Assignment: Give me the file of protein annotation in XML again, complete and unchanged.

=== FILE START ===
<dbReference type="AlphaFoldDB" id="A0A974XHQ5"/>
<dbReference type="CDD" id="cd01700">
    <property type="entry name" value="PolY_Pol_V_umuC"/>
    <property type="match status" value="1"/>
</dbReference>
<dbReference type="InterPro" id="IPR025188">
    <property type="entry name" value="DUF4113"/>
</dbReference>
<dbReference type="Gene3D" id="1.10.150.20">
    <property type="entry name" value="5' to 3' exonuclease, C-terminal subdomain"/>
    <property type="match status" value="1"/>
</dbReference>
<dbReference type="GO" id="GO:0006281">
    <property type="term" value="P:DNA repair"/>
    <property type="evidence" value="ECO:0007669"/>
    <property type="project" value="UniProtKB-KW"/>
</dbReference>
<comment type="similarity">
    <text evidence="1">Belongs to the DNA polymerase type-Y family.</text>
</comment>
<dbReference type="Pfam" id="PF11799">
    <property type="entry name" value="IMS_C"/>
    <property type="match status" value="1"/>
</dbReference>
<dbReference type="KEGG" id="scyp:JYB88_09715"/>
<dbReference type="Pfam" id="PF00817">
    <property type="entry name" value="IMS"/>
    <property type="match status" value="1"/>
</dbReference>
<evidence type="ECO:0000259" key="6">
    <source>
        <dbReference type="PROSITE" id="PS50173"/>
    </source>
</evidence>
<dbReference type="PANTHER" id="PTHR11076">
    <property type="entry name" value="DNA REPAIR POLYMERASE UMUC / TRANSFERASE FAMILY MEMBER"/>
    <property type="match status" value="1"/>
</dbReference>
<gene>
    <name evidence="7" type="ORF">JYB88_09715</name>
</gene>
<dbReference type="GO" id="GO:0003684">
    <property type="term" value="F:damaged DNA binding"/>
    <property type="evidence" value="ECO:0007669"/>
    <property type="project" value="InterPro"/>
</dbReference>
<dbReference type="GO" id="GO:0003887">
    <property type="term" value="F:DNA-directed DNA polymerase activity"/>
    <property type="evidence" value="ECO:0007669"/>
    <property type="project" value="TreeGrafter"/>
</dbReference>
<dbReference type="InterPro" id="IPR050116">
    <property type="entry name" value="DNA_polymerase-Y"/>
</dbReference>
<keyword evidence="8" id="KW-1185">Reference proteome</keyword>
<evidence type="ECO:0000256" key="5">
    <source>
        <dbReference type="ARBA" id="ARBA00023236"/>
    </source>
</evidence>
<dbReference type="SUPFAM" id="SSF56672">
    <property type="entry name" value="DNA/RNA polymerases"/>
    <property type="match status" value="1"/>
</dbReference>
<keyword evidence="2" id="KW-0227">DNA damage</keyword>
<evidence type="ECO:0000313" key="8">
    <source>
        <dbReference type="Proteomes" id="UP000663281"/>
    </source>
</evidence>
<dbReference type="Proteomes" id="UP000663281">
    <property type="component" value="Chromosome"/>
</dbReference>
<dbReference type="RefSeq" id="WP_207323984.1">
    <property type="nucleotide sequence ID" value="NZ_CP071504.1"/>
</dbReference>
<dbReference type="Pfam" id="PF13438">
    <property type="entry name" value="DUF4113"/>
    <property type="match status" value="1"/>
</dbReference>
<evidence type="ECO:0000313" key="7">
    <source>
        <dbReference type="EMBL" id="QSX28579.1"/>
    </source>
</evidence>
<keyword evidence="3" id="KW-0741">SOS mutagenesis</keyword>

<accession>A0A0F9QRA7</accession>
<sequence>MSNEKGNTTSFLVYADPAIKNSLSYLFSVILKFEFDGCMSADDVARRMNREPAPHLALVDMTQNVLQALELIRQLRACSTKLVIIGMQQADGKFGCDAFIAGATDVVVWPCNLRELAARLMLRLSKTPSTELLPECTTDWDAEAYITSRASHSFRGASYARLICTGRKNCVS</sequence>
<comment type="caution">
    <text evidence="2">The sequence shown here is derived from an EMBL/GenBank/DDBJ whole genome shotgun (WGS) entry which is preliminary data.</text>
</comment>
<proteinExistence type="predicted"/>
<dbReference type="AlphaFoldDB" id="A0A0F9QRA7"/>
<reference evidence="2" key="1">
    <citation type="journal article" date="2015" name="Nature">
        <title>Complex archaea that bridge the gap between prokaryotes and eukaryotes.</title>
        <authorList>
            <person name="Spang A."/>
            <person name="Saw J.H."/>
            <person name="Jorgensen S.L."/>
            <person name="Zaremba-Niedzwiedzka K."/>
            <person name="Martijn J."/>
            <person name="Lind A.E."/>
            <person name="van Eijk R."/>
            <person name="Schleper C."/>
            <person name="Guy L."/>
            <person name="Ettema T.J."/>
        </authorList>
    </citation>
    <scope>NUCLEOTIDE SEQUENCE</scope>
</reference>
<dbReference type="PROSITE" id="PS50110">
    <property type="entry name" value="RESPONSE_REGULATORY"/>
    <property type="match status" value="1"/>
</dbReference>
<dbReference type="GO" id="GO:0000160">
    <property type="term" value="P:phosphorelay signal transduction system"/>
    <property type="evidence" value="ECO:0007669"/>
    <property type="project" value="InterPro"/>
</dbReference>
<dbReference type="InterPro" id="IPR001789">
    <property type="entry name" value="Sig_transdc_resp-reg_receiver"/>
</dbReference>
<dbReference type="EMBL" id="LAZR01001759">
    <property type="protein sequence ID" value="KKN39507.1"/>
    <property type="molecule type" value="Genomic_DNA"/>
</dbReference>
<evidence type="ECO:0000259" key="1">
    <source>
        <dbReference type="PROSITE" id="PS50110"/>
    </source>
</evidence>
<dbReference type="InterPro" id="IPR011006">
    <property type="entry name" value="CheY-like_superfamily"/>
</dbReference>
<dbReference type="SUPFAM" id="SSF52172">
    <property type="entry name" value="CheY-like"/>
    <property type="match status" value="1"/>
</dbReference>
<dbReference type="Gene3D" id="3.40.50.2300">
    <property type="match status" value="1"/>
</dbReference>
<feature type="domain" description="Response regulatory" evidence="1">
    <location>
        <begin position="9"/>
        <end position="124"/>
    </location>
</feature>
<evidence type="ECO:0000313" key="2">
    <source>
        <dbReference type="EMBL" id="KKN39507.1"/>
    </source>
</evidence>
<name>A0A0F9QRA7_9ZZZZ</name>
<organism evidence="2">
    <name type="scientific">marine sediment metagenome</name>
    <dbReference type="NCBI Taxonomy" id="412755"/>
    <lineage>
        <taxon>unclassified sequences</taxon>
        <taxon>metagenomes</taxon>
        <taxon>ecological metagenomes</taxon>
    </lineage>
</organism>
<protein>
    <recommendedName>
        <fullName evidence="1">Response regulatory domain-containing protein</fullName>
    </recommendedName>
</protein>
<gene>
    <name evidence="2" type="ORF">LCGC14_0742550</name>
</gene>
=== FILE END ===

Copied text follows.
<dbReference type="AlphaFoldDB" id="A0A974XHQ5"/>
<dbReference type="CDD" id="cd01700">
    <property type="entry name" value="PolY_Pol_V_umuC"/>
    <property type="match status" value="1"/>
</dbReference>
<dbReference type="InterPro" id="IPR025188">
    <property type="entry name" value="DUF4113"/>
</dbReference>
<dbReference type="Gene3D" id="1.10.150.20">
    <property type="entry name" value="5' to 3' exonuclease, C-terminal subdomain"/>
    <property type="match status" value="1"/>
</dbReference>
<dbReference type="GO" id="GO:0006281">
    <property type="term" value="P:DNA repair"/>
    <property type="evidence" value="ECO:0007669"/>
    <property type="project" value="UniProtKB-KW"/>
</dbReference>
<comment type="similarity">
    <text evidence="1">Belongs to the DNA polymerase type-Y family.</text>
</comment>
<dbReference type="Pfam" id="PF11799">
    <property type="entry name" value="IMS_C"/>
    <property type="match status" value="1"/>
</dbReference>
<dbReference type="KEGG" id="scyp:JYB88_09715"/>
<dbReference type="Pfam" id="PF00817">
    <property type="entry name" value="IMS"/>
    <property type="match status" value="1"/>
</dbReference>
<evidence type="ECO:0000259" key="6">
    <source>
        <dbReference type="PROSITE" id="PS50173"/>
    </source>
</evidence>
<dbReference type="PANTHER" id="PTHR11076">
    <property type="entry name" value="DNA REPAIR POLYMERASE UMUC / TRANSFERASE FAMILY MEMBER"/>
    <property type="match status" value="1"/>
</dbReference>
<gene>
    <name evidence="7" type="ORF">JYB88_09715</name>
</gene>
<dbReference type="GO" id="GO:0003684">
    <property type="term" value="F:damaged DNA binding"/>
    <property type="evidence" value="ECO:0007669"/>
    <property type="project" value="InterPro"/>
</dbReference>
<dbReference type="GO" id="GO:0003887">
    <property type="term" value="F:DNA-directed DNA polymerase activity"/>
    <property type="evidence" value="ECO:0007669"/>
    <property type="project" value="TreeGrafter"/>
</dbReference>
<dbReference type="InterPro" id="IPR050116">
    <property type="entry name" value="DNA_polymerase-Y"/>
</dbReference>
<keyword evidence="8" id="KW-1185">Reference proteome</keyword>
<evidence type="ECO:0000256" key="5">
    <source>
        <dbReference type="ARBA" id="ARBA00023236"/>
    </source>
</evidence>
<dbReference type="SUPFAM" id="SSF56672">
    <property type="entry name" value="DNA/RNA polymerases"/>
    <property type="match status" value="1"/>
</dbReference>
<keyword evidence="2" id="KW-0227">DNA damage</keyword>
<evidence type="ECO:0000313" key="8">
    <source>
        <dbReference type="Proteomes" id="UP000663281"/>
    </source>
</evidence>
<dbReference type="Proteomes" id="UP000663281">
    <property type="component" value="Chromosome"/>
</dbReference>
<dbReference type="RefSeq" id="WP_207323984.1">
    <property type="nucleotide sequence ID" value="NZ_CP071504.1"/>
</dbReference>
<dbReference type="Pfam" id="PF13438">
    <property type="entry name" value="DUF4113"/>
    <property type="match status" value="1"/>
</dbReference>
<evidence type="ECO:0000313" key="7">
    <source>
        <dbReference type="EMBL" id="QSX28579.1"/>
    </source>
</evidence>
<keyword evidence="3" id="KW-0741">SOS mutagenesis</keyword>

<accession>A0A0F9QRA7</accession>
<sequence>MSNEKGNTTSFLVYADPAIKNSLSYLFSVILKFEFDGCMSADDVARRMNREPAPHLALVDMTQNVLQALELIRQLRACSTKLVIIGMQQADGKFGCDAFIAGATDVVVWPCNLRELAARLMLRLSKTPSTELLPECTTDWDAEAYITSRASHSFRGASYARLICTGRKNCVS</sequence>
<comment type="caution">
    <text evidence="2">The sequence shown here is derived from an EMBL/GenBank/DDBJ whole genome shotgun (WGS) entry which is preliminary data.</text>
</comment>
<proteinExistence type="predicted"/>
<dbReference type="AlphaFoldDB" id="A0A0F9QRA7"/>
<reference evidence="2" key="1">
    <citation type="journal article" date="2015" name="Nature">
        <title>Complex archaea that bridge the gap between prokaryotes and eukaryotes.</title>
        <authorList>
            <person name="Spang A."/>
            <person name="Saw J.H."/>
            <person name="Jorgensen S.L."/>
            <person name="Zaremba-Niedzwiedzka K."/>
            <person name="Martijn J."/>
            <person name="Lind A.E."/>
            <person name="van Eijk R."/>
            <person name="Schleper C."/>
            <person name="Guy L."/>
            <person name="Ettema T.J."/>
        </authorList>
    </citation>
    <scope>NUCLEOTIDE SEQUENCE</scope>
</reference>
<dbReference type="PROSITE" id="PS50110">
    <property type="entry name" value="RESPONSE_REGULATORY"/>
    <property type="match status" value="1"/>
</dbReference>
<dbReference type="GO" id="GO:0000160">
    <property type="term" value="P:phosphorelay signal transduction system"/>
    <property type="evidence" value="ECO:0007669"/>
    <property type="project" value="InterPro"/>
</dbReference>
<dbReference type="InterPro" id="IPR001789">
    <property type="entry name" value="Sig_transdc_resp-reg_receiver"/>
</dbReference>
<dbReference type="EMBL" id="LAZR01001759">
    <property type="protein sequence ID" value="KKN39507.1"/>
    <property type="molecule type" value="Genomic_DNA"/>
</dbReference>
<evidence type="ECO:0000259" key="1">
    <source>
        <dbReference type="PROSITE" id="PS50110"/>
    </source>
</evidence>
<dbReference type="InterPro" id="IPR011006">
    <property type="entry name" value="CheY-like_superfamily"/>
</dbReference>
<dbReference type="SUPFAM" id="SSF52172">
    <property type="entry name" value="CheY-like"/>
    <property type="match status" value="1"/>
</dbReference>
<dbReference type="Gene3D" id="3.40.50.2300">
    <property type="match status" value="1"/>
</dbReference>
<feature type="domain" description="Response regulatory" evidence="1">
    <location>
        <begin position="9"/>
        <end position="124"/>
    </location>
</feature>
<evidence type="ECO:0000313" key="2">
    <source>
        <dbReference type="EMBL" id="KKN39507.1"/>
    </source>
</evidence>
<name>A0A0F9QRA7_9ZZZZ</name>
<organism evidence="2">
    <name type="scientific">marine sediment metagenome</name>
    <dbReference type="NCBI Taxonomy" id="412755"/>
    <lineage>
        <taxon>unclassified sequences</taxon>
        <taxon>metagenomes</taxon>
        <taxon>ecological metagenomes</taxon>
    </lineage>
</organism>
<protein>
    <recommendedName>
        <fullName evidence="1">Response regulatory domain-containing protein</fullName>
    </recommendedName>
</protein>
<gene>
    <name evidence="2" type="ORF">LCGC14_0742550</name>
</gene>